Beginner’s Rules Part II

Bankroll management is the most important skill for new players. Learning not to risk more than you can afford to lose is a lesson that has to be learned early in a player’s career – or else your career won’t be a long one.

A few months ago I wrote about some considerations for beginning poker players, such as deciding on which site to play on, avoiding free sites and ignoring sign-up bonuses. Part 2 of my Beginner’s Guide to Poker contains some more useful, at least I hope so, information for players who are thinking about trying their hand at online poker.

Managing your Bankroll

Managing your bankroll is THE MOST important consideration for new players. Don’t put down $100 on a poker site and expect to turn it into $10,000 in three weeks. It’s not going to happen. Similarly, don’t panic when you lose it in three weeks. When I began playing online poker in the early 2000s, I probably deposited $100 six or seven times on various poker sites before I finally got my first big score and payout.

You need to consider poker a hobby, like golf. A round of golf on the weekend probably costs anywhere from $50 or more, depending on the caliber of course you play and how many beers you drink in the clubhouse afterwards. Skip one round a month and use that as your poker money. If you go out to eat lunch with co-workers 2-3 times a week, consider brown-bagging it four days a week, and then use the $15-20 you are saving as your poker fund.

Settle on an amount that you are comfortable spending each month, and then deposit that amount into a poker account – no more. Setting strict bankroll guidelines and then adhering to them is crucial to allow yourself time to develop as a poker player. You are more than likely going to lose your first few deposits, but as long as you are not losing more than you can afford to lose, it’s okay.

You also need to set limits on what stakes you will play. A good rule of thumb for cash players is to have at least 20 buy-ins (some players prefer as many as 40-50). That means if you are going to play .05/.10NL and the minimum buy-in for the table is $4, then you would ideally have $80 in your account. I generally use the same principle for sit-n-goes. I want at least 20 buy-ins, so if I have $60 in my account, I would limit myself to sit-n-goes of $3 or less. For multi-table tournaments, I try to restrict myself to 5% of my bankroll, so if I have $100 in my account, I would look for tournaments that are $5 or less.

You also need to understand that the higher up in entry fees you go, the stiffer the competition. Play the lower limits until you are consistently turning a profit, then you can think about moving up to a higher limit.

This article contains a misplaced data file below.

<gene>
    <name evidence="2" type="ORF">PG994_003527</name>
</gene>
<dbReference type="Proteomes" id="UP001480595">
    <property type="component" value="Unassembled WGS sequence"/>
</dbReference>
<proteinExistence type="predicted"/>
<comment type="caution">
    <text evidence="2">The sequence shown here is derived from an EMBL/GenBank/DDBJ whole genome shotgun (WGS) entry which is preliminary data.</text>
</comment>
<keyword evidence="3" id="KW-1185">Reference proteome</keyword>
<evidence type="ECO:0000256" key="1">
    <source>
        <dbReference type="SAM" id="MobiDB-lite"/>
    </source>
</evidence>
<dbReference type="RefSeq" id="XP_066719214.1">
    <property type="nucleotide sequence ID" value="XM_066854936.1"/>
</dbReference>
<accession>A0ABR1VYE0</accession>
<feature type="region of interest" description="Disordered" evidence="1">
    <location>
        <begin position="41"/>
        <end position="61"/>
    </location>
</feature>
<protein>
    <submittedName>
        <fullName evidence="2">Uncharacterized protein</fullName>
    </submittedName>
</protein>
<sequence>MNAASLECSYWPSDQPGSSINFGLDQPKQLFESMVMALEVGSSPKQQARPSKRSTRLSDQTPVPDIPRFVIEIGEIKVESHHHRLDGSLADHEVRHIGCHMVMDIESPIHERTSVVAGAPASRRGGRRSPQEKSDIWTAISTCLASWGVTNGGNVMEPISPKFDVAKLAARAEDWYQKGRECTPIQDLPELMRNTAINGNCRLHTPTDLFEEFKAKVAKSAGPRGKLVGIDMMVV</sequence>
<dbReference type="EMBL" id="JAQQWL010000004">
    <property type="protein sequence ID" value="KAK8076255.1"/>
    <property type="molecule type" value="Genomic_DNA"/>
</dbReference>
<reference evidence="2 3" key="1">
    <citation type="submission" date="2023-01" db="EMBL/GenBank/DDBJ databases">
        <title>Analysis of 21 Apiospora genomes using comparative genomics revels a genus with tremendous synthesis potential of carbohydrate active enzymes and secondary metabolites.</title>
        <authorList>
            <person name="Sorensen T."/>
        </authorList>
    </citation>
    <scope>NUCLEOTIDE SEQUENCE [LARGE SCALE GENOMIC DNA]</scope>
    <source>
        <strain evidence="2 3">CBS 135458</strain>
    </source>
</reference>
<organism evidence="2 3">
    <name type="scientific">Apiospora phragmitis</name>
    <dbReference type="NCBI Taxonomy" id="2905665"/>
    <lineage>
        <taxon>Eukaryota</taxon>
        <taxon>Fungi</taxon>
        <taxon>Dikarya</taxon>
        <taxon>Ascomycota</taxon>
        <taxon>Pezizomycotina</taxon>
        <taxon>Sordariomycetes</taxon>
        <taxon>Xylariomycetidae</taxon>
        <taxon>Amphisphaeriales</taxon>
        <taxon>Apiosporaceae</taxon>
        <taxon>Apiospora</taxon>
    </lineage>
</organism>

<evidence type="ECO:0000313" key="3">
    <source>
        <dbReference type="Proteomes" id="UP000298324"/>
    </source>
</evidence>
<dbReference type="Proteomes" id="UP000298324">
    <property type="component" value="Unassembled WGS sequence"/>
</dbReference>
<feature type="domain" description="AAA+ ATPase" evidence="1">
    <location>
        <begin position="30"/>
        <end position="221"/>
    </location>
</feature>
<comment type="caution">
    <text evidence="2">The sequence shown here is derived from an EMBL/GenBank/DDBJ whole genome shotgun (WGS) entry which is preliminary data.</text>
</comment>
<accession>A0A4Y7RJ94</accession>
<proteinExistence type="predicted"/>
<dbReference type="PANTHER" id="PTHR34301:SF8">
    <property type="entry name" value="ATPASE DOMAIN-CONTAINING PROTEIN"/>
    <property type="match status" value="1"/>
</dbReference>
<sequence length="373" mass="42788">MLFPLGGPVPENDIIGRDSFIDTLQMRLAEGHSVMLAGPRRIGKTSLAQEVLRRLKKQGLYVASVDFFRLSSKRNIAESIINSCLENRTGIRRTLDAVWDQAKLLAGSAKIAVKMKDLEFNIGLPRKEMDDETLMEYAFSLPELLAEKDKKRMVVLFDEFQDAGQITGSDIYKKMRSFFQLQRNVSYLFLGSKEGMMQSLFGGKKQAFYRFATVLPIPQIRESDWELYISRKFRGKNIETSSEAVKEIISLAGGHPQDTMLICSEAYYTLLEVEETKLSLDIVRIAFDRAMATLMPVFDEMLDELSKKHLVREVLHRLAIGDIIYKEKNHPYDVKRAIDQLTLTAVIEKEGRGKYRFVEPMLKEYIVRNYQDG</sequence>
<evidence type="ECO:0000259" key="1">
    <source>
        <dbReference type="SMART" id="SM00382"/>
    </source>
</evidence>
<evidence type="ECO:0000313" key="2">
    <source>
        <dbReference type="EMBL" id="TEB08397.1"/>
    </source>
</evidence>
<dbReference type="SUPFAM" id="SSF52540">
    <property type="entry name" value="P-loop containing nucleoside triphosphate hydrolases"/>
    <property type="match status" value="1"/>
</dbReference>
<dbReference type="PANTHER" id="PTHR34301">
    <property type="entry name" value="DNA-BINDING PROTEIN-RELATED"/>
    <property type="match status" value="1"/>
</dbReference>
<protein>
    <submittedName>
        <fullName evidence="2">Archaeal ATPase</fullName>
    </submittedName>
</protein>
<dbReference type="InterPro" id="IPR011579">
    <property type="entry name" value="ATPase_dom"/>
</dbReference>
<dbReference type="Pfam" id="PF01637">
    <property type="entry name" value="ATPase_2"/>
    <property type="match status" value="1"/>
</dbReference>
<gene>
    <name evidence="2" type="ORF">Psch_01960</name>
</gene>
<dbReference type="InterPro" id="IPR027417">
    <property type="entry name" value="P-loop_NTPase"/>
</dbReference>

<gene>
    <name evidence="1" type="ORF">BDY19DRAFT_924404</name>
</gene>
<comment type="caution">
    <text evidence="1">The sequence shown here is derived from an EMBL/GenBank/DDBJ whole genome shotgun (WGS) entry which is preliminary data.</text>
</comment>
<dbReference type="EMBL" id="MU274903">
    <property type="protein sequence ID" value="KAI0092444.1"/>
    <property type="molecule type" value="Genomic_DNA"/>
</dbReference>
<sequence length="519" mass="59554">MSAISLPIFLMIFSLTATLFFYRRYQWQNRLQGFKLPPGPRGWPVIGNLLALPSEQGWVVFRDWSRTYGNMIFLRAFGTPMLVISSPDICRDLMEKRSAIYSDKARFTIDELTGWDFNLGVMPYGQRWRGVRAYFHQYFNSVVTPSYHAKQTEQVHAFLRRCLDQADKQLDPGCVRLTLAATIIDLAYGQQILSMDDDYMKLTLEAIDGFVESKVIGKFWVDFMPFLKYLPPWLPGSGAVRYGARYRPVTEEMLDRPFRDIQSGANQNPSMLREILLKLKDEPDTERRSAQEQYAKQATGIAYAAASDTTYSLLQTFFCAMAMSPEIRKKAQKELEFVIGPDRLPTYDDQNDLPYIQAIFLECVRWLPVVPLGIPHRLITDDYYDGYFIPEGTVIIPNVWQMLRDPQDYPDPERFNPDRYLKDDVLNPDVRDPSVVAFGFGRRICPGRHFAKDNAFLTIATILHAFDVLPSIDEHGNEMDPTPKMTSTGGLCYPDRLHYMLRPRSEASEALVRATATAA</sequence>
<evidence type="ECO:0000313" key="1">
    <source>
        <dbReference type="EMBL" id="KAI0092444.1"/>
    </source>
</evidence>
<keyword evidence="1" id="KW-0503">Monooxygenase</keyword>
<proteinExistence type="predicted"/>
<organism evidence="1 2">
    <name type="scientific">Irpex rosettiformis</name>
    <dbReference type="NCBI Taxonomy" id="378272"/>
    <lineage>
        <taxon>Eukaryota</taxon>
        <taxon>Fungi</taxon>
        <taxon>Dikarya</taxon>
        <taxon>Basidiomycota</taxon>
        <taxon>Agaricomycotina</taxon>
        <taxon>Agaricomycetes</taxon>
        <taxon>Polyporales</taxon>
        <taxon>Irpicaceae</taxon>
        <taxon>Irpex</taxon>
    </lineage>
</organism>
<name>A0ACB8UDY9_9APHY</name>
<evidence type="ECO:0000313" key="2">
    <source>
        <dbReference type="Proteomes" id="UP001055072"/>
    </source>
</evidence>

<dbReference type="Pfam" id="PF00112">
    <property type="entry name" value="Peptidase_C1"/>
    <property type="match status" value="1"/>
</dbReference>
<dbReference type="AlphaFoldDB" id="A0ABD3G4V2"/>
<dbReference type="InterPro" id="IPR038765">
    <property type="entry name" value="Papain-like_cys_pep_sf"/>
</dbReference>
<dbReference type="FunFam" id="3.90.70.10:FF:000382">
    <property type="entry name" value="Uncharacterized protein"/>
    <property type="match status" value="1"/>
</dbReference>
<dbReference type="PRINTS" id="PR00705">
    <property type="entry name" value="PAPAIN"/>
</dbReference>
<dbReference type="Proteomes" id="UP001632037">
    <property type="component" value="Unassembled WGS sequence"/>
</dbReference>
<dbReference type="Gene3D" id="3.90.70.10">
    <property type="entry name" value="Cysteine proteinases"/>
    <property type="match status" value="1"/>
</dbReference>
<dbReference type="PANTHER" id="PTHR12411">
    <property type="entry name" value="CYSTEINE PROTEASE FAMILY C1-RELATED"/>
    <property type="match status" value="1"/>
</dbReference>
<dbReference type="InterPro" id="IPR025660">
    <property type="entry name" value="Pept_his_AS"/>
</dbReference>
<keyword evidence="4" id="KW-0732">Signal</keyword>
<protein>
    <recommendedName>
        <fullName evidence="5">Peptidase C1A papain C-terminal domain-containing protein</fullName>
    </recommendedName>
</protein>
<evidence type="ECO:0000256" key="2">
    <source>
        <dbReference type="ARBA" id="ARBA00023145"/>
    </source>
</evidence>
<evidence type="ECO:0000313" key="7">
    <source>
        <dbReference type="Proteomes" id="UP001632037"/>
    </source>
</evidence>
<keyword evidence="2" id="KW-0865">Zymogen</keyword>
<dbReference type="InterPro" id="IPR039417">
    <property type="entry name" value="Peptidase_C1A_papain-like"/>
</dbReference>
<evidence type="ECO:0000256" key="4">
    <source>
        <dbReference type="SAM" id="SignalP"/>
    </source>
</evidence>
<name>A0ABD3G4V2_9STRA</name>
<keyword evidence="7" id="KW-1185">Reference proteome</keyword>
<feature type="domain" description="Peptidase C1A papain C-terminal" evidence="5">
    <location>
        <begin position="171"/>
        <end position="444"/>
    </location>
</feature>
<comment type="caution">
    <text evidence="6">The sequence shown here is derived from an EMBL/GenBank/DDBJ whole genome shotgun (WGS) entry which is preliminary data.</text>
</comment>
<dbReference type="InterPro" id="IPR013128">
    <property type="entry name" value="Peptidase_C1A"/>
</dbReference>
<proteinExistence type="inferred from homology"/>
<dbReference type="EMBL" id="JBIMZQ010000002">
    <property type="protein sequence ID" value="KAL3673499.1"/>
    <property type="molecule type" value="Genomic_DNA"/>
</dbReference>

Join the League!

The League is a great way to hone your skills against some top-notch competition. The way it works is simple. Players are drafted on to teams. Each team has five players. Each player plays on one night (league game are held every day Monday-Friday). You receive points for your team based on how you finish in the nightly league event. For example, first-place is worth 60 points, second-place is worth 48, third-place worth 38 and on down the line.

The league is open to active forum members with a minimum number of posts. It is free, and you get to compete for great prizes! I’ve been playing on-line poker for more than a decade, and the CC League is by far the toughest competition I’ve encountered. I feel like my play has improved tremendously since I first started playing in the league in winter 2015.

There are four league seasons each year – fall, winter, spring and summer. Seasons run either 9 or 10 weeks, and there is usually a 3-4 week break in between each season. The next league starts April 11, and the sign-up deadline is April 6. If you can’t get signed up for the spring season, the summer season will start in July, which gives you plenty of time for you to get active on the forums and make yourself eligible to play.

Positions Aren’t Just for Sex

One of the biggest lessons for new players to learn is the importance of position. It took me awhile to figure out that K-9 is not a good hand to play unless you are near the end of the initial round of betting and nobody has raised. If you are on the button or in the hi-jack position and it folds to you, then K-9 is a pretty strong hand to open with. But if you are under the gun (i.e. to the right of the big blind), K-9 is not very strong at all. On a full ring (9 players) eight more players will have an opportunity to re-raise you preflop, and you probably don’t want to be calling a re-raise with K-9.

I wasted way too many chips limping or raising with cards like that early in the betting only to see someone push me out of the hand with a big raise later in the round.

Watch Out for the Short Stacks

Watch the seats with the little stacks. They get desperate and will go all-in at the drop of a hat. If you’re not willing to risk how many chips the short stack person has, you should probably not play that hand. Conversely, if you are in a late position and have good cards and the short stack has one of the blinds, sometimes you can limp into him and hope he will mistake that for a sign of weakness and push all-in. Then you are in a good position to go all-in, chase away the rest and get a good payday for yourself.

Pick one game: There are a lot of different games but the main ones are No Limit Hold ‘Em, Omaha and Stud. Pick one of these and become an expert at it. Don’t try to be a generalist.

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